a first Caulfield Cup win for NSW-based trainer John Hawkes.

Australia is in a powerful position after Day 2 of the Super Test at the SCG, and Stuart MacGill after leg-spinners Shane Warne against the World XI batsmen. weaved their magic between them The pair took seven wickets to live up to its reputation. as the World team again failed led by 221 runs. At stumps, Australia for his 16th Test century Adam Gilchrist needed only six runs

had a new ball and a big appeal but his nemesis, Andrew Flintoff, on the second delivery of the day. Oh, bit close. Very, very close. COMMENTATOR: He asks for the third umpire. and that is out. Takes middle and leg Flintoff recaptured his Ashes form in as many overs. to pick up three wickets to be all out for 345. Australia collapsed But its pace attack made early breakthroughs. World XI captain Graeme Smith out for 12. This is a very difficult chance for Adam Gilchrist which he takes beautifully. New Indian skipper Rahul Dravid made a duck. And former West Indian captain Brian Lara continued his miserable tour. Oh that's close. I think he's gone. Eventually given out for 5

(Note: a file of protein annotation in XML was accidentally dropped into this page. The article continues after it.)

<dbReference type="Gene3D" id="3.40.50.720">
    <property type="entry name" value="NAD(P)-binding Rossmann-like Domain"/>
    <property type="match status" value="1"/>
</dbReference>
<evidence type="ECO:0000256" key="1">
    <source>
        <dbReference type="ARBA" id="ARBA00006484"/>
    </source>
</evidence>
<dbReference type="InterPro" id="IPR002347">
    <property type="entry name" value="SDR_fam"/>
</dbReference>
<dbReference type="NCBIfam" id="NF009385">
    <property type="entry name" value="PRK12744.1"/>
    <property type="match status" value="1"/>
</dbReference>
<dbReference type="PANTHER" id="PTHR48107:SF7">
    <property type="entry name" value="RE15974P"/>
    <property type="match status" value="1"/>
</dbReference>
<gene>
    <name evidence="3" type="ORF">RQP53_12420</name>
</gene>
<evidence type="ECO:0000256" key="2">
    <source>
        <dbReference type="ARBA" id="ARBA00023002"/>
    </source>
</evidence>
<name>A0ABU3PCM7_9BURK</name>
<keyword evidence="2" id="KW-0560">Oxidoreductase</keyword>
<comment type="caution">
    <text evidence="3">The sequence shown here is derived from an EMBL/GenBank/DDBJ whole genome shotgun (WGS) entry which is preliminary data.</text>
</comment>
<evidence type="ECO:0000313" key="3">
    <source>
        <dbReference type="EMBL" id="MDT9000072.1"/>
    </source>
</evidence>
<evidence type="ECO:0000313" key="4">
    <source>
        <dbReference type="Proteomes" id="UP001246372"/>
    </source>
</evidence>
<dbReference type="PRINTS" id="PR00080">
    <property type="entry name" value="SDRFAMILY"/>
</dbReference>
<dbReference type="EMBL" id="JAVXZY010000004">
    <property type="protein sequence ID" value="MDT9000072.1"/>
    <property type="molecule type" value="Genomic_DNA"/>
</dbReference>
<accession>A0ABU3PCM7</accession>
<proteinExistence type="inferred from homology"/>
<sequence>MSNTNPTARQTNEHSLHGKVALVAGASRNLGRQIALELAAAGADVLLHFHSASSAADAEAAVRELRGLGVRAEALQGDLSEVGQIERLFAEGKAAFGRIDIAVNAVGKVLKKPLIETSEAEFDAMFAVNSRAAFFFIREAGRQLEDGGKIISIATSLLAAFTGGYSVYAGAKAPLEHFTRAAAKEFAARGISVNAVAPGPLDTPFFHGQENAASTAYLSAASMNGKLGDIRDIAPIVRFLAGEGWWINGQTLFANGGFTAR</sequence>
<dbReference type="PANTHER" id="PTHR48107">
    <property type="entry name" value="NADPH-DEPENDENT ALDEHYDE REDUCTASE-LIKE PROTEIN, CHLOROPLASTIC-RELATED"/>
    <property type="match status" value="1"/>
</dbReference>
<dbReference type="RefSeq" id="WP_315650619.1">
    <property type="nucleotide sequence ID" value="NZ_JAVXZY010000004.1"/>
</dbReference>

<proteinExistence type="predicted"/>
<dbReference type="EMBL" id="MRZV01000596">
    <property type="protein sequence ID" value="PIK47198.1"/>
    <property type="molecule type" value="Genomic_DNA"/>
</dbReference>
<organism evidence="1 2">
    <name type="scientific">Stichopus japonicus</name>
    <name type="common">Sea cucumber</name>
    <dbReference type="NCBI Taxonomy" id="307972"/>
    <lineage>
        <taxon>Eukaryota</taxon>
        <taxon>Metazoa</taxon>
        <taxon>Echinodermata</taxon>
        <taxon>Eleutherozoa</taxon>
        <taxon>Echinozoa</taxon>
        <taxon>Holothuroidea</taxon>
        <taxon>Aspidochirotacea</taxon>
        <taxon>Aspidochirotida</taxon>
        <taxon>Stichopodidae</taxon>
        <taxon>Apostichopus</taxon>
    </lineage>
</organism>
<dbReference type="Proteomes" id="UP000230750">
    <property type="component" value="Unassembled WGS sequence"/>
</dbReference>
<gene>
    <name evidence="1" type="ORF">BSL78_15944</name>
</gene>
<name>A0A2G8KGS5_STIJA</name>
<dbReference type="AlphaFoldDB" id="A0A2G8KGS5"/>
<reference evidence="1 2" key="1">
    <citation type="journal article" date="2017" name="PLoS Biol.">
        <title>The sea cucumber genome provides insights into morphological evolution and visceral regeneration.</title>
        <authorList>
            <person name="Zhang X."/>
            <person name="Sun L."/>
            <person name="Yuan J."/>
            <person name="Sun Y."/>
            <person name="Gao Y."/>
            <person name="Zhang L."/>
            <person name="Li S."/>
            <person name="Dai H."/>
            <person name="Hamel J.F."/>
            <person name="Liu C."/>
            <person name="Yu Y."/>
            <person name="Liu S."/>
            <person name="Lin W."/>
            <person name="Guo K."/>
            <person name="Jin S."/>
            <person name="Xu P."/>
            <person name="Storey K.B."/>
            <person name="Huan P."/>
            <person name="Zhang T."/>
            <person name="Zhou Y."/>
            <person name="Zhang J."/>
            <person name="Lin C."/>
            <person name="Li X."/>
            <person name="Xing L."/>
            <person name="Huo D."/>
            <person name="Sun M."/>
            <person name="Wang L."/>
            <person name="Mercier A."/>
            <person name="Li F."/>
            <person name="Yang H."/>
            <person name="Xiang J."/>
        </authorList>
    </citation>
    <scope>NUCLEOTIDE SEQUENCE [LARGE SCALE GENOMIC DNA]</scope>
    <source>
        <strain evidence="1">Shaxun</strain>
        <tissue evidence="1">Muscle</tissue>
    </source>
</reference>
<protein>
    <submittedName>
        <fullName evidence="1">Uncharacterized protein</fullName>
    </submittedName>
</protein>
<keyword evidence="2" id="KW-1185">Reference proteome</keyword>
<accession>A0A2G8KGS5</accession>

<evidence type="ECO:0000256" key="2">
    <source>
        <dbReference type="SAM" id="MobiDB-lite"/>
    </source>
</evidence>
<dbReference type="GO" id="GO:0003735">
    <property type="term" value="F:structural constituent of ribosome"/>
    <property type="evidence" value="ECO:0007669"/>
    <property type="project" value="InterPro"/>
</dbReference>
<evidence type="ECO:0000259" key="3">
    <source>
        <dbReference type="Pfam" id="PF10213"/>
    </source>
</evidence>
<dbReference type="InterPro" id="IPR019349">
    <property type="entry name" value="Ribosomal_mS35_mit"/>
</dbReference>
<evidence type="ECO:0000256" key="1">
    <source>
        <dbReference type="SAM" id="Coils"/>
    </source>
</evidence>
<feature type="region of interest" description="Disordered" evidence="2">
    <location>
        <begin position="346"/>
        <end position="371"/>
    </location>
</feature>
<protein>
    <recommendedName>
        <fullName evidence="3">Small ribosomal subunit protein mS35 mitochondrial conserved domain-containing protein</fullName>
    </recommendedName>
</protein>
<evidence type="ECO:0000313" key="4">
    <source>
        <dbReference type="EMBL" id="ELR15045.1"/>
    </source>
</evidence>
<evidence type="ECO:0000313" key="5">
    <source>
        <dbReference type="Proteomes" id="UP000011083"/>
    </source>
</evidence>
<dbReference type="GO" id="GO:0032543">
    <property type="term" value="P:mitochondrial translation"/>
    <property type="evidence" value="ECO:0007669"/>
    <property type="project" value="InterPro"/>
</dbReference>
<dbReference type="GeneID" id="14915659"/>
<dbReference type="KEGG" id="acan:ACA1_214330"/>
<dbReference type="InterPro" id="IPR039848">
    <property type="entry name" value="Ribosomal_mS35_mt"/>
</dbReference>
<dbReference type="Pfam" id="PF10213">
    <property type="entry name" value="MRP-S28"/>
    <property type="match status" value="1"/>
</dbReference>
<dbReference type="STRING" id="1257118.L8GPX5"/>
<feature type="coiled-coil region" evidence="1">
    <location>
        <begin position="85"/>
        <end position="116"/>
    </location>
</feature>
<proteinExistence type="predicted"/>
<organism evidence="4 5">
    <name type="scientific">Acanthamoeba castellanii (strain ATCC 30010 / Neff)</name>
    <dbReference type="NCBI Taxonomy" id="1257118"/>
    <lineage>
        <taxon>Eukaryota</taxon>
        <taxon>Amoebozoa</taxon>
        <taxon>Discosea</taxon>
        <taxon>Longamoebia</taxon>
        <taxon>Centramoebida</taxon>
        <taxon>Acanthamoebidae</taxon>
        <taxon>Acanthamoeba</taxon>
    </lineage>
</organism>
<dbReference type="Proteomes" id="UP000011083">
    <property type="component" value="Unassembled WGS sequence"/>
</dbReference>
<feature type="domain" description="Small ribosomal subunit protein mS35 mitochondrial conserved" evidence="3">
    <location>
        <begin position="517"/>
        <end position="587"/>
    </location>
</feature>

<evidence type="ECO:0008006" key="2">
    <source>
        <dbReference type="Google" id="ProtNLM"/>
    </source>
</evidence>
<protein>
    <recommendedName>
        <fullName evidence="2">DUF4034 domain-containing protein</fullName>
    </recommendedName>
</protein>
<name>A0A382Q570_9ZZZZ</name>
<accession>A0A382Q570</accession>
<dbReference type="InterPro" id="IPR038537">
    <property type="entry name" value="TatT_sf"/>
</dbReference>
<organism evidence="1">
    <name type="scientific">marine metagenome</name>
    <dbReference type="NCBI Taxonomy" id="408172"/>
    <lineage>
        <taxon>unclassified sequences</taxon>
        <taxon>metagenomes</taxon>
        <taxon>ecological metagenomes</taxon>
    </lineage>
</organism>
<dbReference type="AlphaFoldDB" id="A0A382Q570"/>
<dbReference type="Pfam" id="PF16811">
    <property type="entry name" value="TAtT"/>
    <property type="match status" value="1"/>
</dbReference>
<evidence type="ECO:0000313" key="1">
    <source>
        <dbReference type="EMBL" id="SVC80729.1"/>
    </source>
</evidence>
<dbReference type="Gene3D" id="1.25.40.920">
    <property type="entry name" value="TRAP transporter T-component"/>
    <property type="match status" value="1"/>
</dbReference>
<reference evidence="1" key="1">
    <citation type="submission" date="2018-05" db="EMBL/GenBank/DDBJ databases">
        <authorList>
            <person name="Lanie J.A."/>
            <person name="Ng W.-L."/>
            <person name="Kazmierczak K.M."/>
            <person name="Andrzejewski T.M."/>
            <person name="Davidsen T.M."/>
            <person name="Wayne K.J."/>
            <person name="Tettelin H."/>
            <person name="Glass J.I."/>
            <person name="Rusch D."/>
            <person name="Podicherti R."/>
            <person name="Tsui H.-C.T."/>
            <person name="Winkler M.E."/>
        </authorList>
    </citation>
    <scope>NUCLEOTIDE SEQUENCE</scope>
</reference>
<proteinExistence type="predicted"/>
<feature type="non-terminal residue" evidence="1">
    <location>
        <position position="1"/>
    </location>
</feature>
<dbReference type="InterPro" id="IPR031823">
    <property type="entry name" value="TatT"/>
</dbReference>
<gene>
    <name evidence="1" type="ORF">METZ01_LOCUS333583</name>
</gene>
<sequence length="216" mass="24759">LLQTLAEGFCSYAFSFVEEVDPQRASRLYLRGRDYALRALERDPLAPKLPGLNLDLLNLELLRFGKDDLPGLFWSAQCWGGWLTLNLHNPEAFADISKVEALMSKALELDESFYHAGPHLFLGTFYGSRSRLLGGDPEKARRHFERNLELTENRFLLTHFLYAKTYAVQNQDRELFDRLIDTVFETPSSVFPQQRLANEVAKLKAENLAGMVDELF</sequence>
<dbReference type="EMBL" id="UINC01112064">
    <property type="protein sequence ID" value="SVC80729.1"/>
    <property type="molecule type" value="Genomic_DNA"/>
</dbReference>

Walsh's total of 519 wickets as McGrath moved past Courtney on the all-time list. and into third spot fightback Virendar Sehwag led a brief World XI with an aggressive half century. Oh dear. at both ends But the introduction of leg-spin resulted in a flurry of activity. right off the meat of the bat. That's a brilliant catch That's out. Got him, stumped surely... about Matthew Hayden's catch There were no complaints